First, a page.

In an uncharacteristically de trop outburst, the five justices in the narrow Carhart majority described varying abortion procedures with startling clinical precision. Most common is the first-trimester “suction curettage,” in which the “physician” vacuums the unwanted “embryonic tissue” from the womb. By the time the second trimester is reached, this “tissue” has matured into the unmistakable shape of a child. Thus the “dilation and evacuation” procedure is often called for.
Employed millions of times in this most civilized country over the last half century, “D&E,” the court explained, involves the “physician’s” use of forceps “to tear apart” the “fetus” by “ripping” it from the cervix and then “evacuating the fetus piece by piece . . . until it has been completely removed” from the mother. Often, the justices observed, the D&E “physician” finds it more congenial to “kill the fetus a day or two before performing the surgical evacuation,” since “medical” experience has shown that, “once dead . . . the fetus’ body will soften,” becoming “easier” to dice and remove. Oh, another helpful tip: “Rotating the fetus as it is being pulled decreases the odds of dismemberment.”
By the time Carhart was decided, Roe v. Wade had been on the books for over a generation — the generation, to be more specific, that is now ruling the roost. It goes without saying — for we wouldn’t want to say it — that, in a nation that has absorbed this generation’s preening “values,” D&E already enjoyed the stamp of judicial approval. The only question before the Carhart Court was whether “partial birth” abortion — “intact D&E” — was beyond the pale.
This “medical procedure” is triggered by an advanced stage of maturation, in which the child’s well-developed head tends to “lodge in the cervix.” Relying on the instruction of Martin Haskell, another experienced abortionist, the justices related:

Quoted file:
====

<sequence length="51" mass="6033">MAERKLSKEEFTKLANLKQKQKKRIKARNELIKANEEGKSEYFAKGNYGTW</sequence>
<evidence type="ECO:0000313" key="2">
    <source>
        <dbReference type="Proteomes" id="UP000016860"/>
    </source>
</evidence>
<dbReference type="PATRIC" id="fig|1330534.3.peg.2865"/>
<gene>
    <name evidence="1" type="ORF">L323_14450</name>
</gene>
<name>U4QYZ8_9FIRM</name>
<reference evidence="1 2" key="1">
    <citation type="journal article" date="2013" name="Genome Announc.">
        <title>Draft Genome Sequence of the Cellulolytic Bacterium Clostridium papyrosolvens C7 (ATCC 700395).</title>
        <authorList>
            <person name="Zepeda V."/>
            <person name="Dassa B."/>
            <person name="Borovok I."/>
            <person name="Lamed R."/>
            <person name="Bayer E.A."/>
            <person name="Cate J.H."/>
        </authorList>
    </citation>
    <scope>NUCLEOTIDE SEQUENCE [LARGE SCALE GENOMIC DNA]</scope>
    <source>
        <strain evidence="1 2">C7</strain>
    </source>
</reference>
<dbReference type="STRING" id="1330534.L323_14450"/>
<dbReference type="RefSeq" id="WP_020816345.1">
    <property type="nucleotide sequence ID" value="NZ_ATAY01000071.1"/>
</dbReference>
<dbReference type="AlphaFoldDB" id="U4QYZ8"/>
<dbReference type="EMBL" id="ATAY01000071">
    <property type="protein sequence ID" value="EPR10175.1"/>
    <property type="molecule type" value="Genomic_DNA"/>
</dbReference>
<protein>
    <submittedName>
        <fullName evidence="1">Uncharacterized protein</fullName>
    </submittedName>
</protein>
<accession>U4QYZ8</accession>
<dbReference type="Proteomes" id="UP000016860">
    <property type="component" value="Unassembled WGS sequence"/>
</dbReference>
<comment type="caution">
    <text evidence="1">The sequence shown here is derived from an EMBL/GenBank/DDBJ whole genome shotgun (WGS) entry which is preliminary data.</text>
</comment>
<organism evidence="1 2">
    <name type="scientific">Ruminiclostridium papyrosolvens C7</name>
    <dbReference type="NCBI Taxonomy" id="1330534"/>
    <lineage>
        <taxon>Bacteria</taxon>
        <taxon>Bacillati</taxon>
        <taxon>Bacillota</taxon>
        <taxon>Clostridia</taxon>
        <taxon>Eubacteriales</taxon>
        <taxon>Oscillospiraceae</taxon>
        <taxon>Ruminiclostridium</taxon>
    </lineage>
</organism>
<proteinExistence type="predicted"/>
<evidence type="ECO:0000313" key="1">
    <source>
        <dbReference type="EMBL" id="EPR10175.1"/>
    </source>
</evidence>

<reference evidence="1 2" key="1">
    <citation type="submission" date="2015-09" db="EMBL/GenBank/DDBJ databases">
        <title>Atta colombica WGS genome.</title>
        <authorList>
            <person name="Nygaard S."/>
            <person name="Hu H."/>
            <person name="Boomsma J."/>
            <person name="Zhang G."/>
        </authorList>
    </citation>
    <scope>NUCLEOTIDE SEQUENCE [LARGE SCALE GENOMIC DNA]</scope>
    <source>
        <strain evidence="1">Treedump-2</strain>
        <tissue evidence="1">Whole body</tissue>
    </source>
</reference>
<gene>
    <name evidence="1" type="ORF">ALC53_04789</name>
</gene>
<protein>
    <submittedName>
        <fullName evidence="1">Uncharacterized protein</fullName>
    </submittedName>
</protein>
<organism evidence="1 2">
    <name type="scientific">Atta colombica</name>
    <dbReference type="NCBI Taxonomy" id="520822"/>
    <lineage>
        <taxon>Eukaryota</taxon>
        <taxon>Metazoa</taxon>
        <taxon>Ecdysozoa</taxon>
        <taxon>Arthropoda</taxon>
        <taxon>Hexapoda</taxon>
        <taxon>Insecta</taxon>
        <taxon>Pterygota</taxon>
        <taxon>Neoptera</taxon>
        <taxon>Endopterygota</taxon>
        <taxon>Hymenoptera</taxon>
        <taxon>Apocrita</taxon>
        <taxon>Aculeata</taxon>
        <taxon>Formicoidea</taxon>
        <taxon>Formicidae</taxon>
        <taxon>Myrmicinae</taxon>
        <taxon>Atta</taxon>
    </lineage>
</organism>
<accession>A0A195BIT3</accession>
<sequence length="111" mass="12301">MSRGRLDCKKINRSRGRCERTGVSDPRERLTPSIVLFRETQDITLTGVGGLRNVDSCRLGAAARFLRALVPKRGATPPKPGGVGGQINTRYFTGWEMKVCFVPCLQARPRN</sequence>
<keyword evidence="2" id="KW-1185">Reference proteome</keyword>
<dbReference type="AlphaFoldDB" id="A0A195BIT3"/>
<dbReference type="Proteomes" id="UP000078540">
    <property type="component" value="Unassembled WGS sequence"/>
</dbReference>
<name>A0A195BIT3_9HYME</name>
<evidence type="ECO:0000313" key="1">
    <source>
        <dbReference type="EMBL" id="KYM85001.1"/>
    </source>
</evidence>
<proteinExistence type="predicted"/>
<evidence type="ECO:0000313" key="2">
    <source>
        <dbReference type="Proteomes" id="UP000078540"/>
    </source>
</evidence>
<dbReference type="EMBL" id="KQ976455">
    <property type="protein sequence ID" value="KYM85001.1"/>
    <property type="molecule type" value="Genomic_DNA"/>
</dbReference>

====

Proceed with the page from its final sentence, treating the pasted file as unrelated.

The right-handed surgeon slides the fingers of the left [hand] along the back of the fetus and “hooks” the shoulders of the fetus with the index and ring fingers (palm down). While maintaining this tension, lifting the cervix and applying traction to the shoulders with the fingers of the left hand, the surgeon takes a pair of blunt curved Metzenbaum scissors in the right hand. He carefully advances the tip, curved down, along the spine and under his middle finger until he feels it contact the base of the skull under the tip of his middle finger.
The surgeon then forces the scissors into the base of the skull. . . . He spreads the scissors to enlarge the opening. . . . The surgeon [then] removes the scissors and introduces a suction catheter into this hole and evacuates the skull contents. With the catheter still in place, he applies traction to the fetus, removing it completely from the patient.
“Evacuates the skull contents” may be more bracing than “snip,” but it doesn’t quite do justice to the process and the frightful insouciance behind it. That was left to a nurse who had watched Haskell perform the “procedure” on a six-month-old “however way you want to describe it.” She recalled that, once all but the head had been delivered,
the baby’s little fingers were clasping and unclasping, and his little feet were kicking. Then the doctor stuck the scissors in the back of his head, and the baby’s arms jerked out, like a startle reaction, like a flinch, like a baby does when he thinks he is going to fall.
The doctor opened up the scissors, stuck a high-powered suction tube into the opening, and sucked the baby’s brains out. Now the baby went completely limp. . . . He cut the umbilical cord and delivered the placenta. He threw the baby in a pan, along with the placenta and the instruments he had just used.
Four justices of the United States Supreme Court would have upheld this barbarism. They would not have described it. It is not to be spoken of, only done. After all, to speak of it would infringe upon “choice.”
Speaking of “choice,” if President Obama has the opportunity to choose one more Supreme Court justice over the next four years, the Carhart dissenters will be the majority. Welcome to Philadelphia.
— Andrew C. McCarthy is a senior fellow at the National Review Institute and the executive director of the Philadelphia Freedom Center. He is the author, most recently, of Spring Fever: The Illusion of Islamic Democracy.